Central Banks Act Sends Stock Markets Soaring

The major central banks of the world moved Wednesday to prevent a banking crisis in Europe. They're providing more liquidity to the European banking system in hopes that big banks there will remain solvent and continue to make loans. The coordinated move by the central banks sent stock markets soaring. But it will not even begin to fix Europe's fundamental economic problems.

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From NPR News, this is ALL THINGS CONSIDERED. I'm Guy Raz.

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And I'm Melissa Block. The central banks of some of the world's most important economies banded together today in an effort to ease the financial strain in Europe. The plan they announced is designed to make it easier for troubled European banks to get inexpensive loans in dollars. The announcement helped send stock prices soaring here in the U.S. and around the world. NPR's Jim Zarroli begins our coverage.

JIM ZARROLI, BYLINE: Today's move was carried out by a kind of financial convoy involving the Federal Reserve, the European Central Bank and the central banks of Canada, Japan, Switzerland and the United Kingdom. It involves something called a swap arrangement, a tool that central banks have been using in recent years to lend each other money. Joseph Gagnon is a senior fellow at the Peterson Institute for International Economics.

JOSEPH GAGNON: And that's why it's a swap because the Fed gives them dollars, they give us euros.

ZARROLI: Swap arrangements were used heavily in 2008 as a way of stabilizing the financial system after the Lehman Brothers collapse and central banks are increasingly turning to them again. They're doing so at a time when the global economy is slowing and many investors are taking money out of Europe and putting it in dollar denominated assets like U.S. government bonds, which are widely seen as safe havens. This has created a huge demand for dollars and that's a big potential problem for a lot of commercial banks, says former Federal Reserve board member Randall Kroszner.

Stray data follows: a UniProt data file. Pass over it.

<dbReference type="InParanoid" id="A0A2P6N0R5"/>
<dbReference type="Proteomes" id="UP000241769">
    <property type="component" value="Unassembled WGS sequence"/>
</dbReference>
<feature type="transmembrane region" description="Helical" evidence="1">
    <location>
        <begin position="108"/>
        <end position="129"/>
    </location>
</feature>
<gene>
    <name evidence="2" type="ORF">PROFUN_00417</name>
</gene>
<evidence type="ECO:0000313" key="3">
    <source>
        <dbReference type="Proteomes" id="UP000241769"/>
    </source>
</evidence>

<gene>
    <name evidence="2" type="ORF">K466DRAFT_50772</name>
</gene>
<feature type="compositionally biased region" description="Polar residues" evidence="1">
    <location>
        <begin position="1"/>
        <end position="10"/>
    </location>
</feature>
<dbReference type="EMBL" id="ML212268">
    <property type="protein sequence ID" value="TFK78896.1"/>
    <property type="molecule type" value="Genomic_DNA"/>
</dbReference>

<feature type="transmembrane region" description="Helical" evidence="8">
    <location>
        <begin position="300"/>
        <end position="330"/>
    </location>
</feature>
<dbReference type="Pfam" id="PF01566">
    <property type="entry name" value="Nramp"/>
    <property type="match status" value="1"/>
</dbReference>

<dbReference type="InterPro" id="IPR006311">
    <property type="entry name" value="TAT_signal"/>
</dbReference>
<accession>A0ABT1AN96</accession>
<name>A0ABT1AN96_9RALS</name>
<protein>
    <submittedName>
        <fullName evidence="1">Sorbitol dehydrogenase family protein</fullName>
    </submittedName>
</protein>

RANDALL KROSZNER: There are a lot of banks in Europe that finance themselves using dollars and have a lot of demand for dollars for themselves and for their customers.

ZARROLI: The idea behind today's move is to make dollars more available to central banks at a lower cost. That way they'll be able to keep lending to commercial banks and commercial banks, in turn, will be able to keep lending to businesses. It's a way of easing the strains on the banks and keeping the financial system liquid, says Joseph Gagnon.

GAGNON: I think they want to see that banks in Europe will be able to get the funding they need to run their businesses as usual and that the whole banking system and supply of credit, flow of credit, won't freeze up.

ZARROLI: The move announced today is considered relatively risk-free for the Federal Reserve. It's essentially lending money to the central banks themselves, which have vast resources of their own, and not to the troubled commercial banks so it won't be on the hook for anyone's bad debt. The announcement today, coupled with strong employment news, helped send stock prices sharply higher and pushed U.S. stocks back into positive territory for the year. Many investors are clearly hoping that this will mark a turning point in the long European debt crisis.

But it's not clear the worst is really over. Randall Kroszner says European governments have huge debts they can't pay off and much of them are held by big institutional investors. Kroszner says today's announcement is, at best, a temporary solution.

KROSZNER: It will help them to have some time to try to address those fundamental issues, but unless they do, this is not going to have any long-run impact.

ZARROLI: Still, central bankers are hoping the move will bring some stability to the financial system - something that has proven more and more elusive the longer the debt crisis drags on. Jim Zarroli, NPR News, New York.

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